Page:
On Friday, all three of my grandchildren were sitting innocently on the couch when I hear a plate bounce off the floor. I went in, admonished the assorted humans on the couch and put the plate back. The littlest one was “using it” to eat some toast. She actually had toast in both hands and wasn’t really using the plate, but I put it back on general principle.
And then, the plate hit the floor again. I picked it up and asked the toddlers who had knocked the plate to the floor… What comes next won’t surprise you. The baby got thrown under the bus. Probably because she’s the one who has the least ability to defend herself.
The boys said: “baby Lana did it.” I looked at baby Lana, who said, and I quote: “gah!” in her adorable little voice.
I was dealing with unreliable testimony. The boys knew that if they confessed they might get “in trouble” (which is pretty gentle at Papa’s house). When you have unreliable testimony, you don’t know what to do. I could give them all a time out, or a stern look, or even a lecture about responsibility. But the reality of it is, that it could have been “baby Lana” all along. She’s cute, but she’ll climb the piano in a heartbeat.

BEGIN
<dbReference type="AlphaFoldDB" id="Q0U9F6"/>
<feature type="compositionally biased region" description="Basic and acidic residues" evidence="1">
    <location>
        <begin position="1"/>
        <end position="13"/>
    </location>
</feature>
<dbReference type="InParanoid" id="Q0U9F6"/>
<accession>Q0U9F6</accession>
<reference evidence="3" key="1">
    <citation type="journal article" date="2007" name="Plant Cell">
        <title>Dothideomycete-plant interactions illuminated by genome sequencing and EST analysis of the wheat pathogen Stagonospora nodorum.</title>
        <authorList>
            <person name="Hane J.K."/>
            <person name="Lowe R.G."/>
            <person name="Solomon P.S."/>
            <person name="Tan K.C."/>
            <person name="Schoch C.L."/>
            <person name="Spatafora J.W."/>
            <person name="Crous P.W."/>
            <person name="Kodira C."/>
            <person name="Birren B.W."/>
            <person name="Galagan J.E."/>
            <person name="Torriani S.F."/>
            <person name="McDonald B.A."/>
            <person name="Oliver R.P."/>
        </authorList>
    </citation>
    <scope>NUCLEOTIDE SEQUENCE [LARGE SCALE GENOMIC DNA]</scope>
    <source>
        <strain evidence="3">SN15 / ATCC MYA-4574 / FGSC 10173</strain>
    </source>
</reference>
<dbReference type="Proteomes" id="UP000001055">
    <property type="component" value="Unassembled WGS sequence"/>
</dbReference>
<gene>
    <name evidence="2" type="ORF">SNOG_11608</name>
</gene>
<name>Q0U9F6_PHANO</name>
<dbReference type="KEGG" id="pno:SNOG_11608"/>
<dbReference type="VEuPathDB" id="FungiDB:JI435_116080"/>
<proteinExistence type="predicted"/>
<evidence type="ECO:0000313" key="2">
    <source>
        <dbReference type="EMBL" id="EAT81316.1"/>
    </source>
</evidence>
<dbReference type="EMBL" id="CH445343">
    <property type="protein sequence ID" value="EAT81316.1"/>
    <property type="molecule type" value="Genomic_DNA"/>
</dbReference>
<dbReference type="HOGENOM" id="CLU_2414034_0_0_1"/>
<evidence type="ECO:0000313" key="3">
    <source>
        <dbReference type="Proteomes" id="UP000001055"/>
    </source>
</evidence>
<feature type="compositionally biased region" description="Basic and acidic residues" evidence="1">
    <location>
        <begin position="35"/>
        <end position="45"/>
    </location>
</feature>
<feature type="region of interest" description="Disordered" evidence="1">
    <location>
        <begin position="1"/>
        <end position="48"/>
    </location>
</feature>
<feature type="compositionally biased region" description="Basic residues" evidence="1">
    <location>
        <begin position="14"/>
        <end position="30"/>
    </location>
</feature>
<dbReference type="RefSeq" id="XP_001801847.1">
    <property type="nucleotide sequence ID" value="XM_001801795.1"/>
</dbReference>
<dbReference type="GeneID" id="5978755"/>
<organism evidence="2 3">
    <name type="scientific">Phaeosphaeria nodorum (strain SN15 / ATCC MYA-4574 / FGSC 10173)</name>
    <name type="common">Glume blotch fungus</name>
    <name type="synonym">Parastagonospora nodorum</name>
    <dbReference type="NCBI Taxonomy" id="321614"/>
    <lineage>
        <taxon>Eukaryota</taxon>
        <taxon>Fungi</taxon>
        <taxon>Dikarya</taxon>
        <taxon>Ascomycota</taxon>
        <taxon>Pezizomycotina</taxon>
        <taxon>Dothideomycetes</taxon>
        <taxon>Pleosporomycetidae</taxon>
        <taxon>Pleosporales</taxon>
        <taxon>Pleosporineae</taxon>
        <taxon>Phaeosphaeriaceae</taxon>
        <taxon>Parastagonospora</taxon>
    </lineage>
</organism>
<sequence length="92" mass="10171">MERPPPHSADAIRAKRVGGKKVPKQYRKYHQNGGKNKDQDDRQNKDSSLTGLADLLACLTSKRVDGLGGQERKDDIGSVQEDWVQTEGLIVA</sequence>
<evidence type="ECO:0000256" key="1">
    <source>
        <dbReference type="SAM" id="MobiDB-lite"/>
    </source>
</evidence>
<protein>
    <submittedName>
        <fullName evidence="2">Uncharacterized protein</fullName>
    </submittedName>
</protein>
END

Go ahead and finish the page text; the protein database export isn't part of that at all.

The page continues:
Well, I was faced with unreliable testimony, but reliable testimony is the basis of much that we believe. Why do you believe there were hurricanes in both Texas and Florida, or earthquakes in Mexico? Reliable testimony! Often with video footage!
In the ancient world, there was no video evidence, people relied on good testimony to report events. In John 2:23-3:36, factual testimony is given by Jesus and John the Baptist that true worship of God comes through Jesus, and only through Jesus. John 3:36 says this: “Whoever believes in the Son has eternal life, but whoever rejects the Son will not see life, for God's wrath remains on them.”
This idea is repeated in the context, stated first by Jesus and then affirmed here by John the Baptist. These men are giving reliable testimony which must be believed. The original readers (who probably listened to the Gospel being read) were probably either Jews who had become followers of Jesus or Jews who had not. And so, what’s the message? On the one hand, this text supports the Christians encouraging them that they are following God correctly. On the other, it pronounces judgment on those who have rejected Jesus.
And here’s where we must come to terms with the text. John’s Gospel says it’s Jesus or condemnation. I’ll take Jesus!
If you’re interested in the full sermon video, here’s the link: https://youtu.be/0kdy8EhoZtA